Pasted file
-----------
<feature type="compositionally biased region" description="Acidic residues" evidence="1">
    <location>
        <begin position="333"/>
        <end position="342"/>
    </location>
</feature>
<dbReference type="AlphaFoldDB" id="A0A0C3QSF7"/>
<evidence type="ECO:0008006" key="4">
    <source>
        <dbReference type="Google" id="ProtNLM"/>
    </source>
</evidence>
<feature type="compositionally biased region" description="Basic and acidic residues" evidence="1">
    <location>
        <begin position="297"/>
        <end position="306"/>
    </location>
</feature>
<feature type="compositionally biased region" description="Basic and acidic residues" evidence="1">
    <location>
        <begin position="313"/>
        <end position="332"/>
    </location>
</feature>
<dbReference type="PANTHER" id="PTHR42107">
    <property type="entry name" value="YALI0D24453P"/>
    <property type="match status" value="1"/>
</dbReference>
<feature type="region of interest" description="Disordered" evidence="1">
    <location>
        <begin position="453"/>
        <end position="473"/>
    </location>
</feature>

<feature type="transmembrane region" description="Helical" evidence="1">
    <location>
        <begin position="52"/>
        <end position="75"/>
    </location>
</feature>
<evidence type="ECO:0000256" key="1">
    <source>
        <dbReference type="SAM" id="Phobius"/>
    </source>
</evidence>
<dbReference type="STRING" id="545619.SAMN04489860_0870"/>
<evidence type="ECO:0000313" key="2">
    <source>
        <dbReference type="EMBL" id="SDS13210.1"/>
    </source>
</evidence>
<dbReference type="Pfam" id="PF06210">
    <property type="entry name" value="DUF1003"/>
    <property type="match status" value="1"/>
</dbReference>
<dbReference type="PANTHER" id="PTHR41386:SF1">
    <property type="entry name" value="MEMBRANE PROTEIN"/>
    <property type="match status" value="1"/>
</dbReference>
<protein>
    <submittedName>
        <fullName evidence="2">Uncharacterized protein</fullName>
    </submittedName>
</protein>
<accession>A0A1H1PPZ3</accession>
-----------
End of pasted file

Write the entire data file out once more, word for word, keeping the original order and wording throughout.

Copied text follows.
<feature type="compositionally biased region" description="Acidic residues" evidence="1">
    <location>
        <begin position="333"/>
        <end position="342"/>
    </location>
</feature>
<dbReference type="AlphaFoldDB" id="A0A0C3QSF7"/>
<evidence type="ECO:0008006" key="4">
    <source>
        <dbReference type="Google" id="ProtNLM"/>
    </source>
</evidence>
<feature type="compositionally biased region" description="Basic and acidic residues" evidence="1">
    <location>
        <begin position="297"/>
        <end position="306"/>
    </location>
</feature>
<feature type="compositionally biased region" description="Basic and acidic residues" evidence="1">
    <location>
        <begin position="313"/>
        <end position="332"/>
    </location>
</feature>
<dbReference type="PANTHER" id="PTHR42107">
    <property type="entry name" value="YALI0D24453P"/>
    <property type="match status" value="1"/>
</dbReference>
<feature type="region of interest" description="Disordered" evidence="1">
    <location>
        <begin position="453"/>
        <end position="473"/>
    </location>
</feature>

<feature type="transmembrane region" description="Helical" evidence="1">
    <location>
        <begin position="52"/>
        <end position="75"/>
    </location>
</feature>
<evidence type="ECO:0000256" key="1">
    <source>
        <dbReference type="SAM" id="Phobius"/>
    </source>
</evidence>
<dbReference type="STRING" id="545619.SAMN04489860_0870"/>
<evidence type="ECO:0000313" key="2">
    <source>
        <dbReference type="EMBL" id="SDS13210.1"/>
    </source>
</evidence>
<dbReference type="Pfam" id="PF06210">
    <property type="entry name" value="DUF1003"/>
    <property type="match status" value="1"/>
</dbReference>
<dbReference type="PANTHER" id="PTHR41386:SF1">
    <property type="entry name" value="MEMBRANE PROTEIN"/>
    <property type="match status" value="1"/>
</dbReference>
<protein>
    <submittedName>
        <fullName evidence="2">Uncharacterized protein</fullName>
    </submittedName>
</protein>
<accession>A0A1H1PPZ3</accession>